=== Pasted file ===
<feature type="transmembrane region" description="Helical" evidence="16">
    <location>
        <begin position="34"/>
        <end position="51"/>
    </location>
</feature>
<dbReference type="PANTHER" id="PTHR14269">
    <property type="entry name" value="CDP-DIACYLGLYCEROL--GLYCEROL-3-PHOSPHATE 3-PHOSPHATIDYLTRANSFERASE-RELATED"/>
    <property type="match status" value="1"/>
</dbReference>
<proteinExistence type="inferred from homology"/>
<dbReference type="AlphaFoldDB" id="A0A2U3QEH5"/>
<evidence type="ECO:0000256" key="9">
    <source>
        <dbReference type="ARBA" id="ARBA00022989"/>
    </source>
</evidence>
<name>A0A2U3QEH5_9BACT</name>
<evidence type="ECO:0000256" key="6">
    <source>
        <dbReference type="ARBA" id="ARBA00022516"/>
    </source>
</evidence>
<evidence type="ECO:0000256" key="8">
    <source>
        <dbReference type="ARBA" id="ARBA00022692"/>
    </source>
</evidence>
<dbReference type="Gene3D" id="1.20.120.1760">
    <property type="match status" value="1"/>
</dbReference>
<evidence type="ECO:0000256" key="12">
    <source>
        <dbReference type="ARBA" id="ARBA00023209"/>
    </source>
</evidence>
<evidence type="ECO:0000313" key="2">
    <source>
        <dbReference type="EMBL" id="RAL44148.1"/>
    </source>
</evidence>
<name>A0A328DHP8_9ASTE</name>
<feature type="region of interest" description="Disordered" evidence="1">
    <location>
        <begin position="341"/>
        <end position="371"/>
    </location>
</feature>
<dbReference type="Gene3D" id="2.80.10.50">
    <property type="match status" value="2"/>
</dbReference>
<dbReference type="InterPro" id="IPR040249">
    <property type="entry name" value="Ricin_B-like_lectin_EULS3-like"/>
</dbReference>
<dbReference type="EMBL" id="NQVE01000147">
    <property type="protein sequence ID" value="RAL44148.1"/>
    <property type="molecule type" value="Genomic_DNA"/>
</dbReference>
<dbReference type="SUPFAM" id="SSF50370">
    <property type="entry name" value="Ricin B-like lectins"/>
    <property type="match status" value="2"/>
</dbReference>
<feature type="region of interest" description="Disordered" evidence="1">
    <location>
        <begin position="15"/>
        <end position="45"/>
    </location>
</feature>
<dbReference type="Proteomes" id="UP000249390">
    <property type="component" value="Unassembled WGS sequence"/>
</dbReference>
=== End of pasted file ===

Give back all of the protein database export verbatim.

<feature type="transmembrane region" description="Helical" evidence="16">
    <location>
        <begin position="34"/>
        <end position="51"/>
    </location>
</feature>
<dbReference type="PANTHER" id="PTHR14269">
    <property type="entry name" value="CDP-DIACYLGLYCEROL--GLYCEROL-3-PHOSPHATE 3-PHOSPHATIDYLTRANSFERASE-RELATED"/>
    <property type="match status" value="1"/>
</dbReference>
<proteinExistence type="inferred from homology"/>
<dbReference type="AlphaFoldDB" id="A0A2U3QEH5"/>
<evidence type="ECO:0000256" key="9">
    <source>
        <dbReference type="ARBA" id="ARBA00022989"/>
    </source>
</evidence>
<name>A0A2U3QEH5_9BACT</name>
<evidence type="ECO:0000256" key="6">
    <source>
        <dbReference type="ARBA" id="ARBA00022516"/>
    </source>
</evidence>
<evidence type="ECO:0000256" key="8">
    <source>
        <dbReference type="ARBA" id="ARBA00022692"/>
    </source>
</evidence>
<dbReference type="Gene3D" id="1.20.120.1760">
    <property type="match status" value="1"/>
</dbReference>
<evidence type="ECO:0000256" key="12">
    <source>
        <dbReference type="ARBA" id="ARBA00023209"/>
    </source>
</evidence>
<evidence type="ECO:0000313" key="2">
    <source>
        <dbReference type="EMBL" id="RAL44148.1"/>
    </source>
</evidence>
<name>A0A328DHP8_9ASTE</name>
<feature type="region of interest" description="Disordered" evidence="1">
    <location>
        <begin position="341"/>
        <end position="371"/>
    </location>
</feature>
<dbReference type="Gene3D" id="2.80.10.50">
    <property type="match status" value="2"/>
</dbReference>
<dbReference type="InterPro" id="IPR040249">
    <property type="entry name" value="Ricin_B-like_lectin_EULS3-like"/>
</dbReference>
<dbReference type="EMBL" id="NQVE01000147">
    <property type="protein sequence ID" value="RAL44148.1"/>
    <property type="molecule type" value="Genomic_DNA"/>
</dbReference>
<dbReference type="SUPFAM" id="SSF50370">
    <property type="entry name" value="Ricin B-like lectins"/>
    <property type="match status" value="2"/>
</dbReference>
<feature type="region of interest" description="Disordered" evidence="1">
    <location>
        <begin position="15"/>
        <end position="45"/>
    </location>
</feature>
<dbReference type="Proteomes" id="UP000249390">
    <property type="component" value="Unassembled WGS sequence"/>
</dbReference>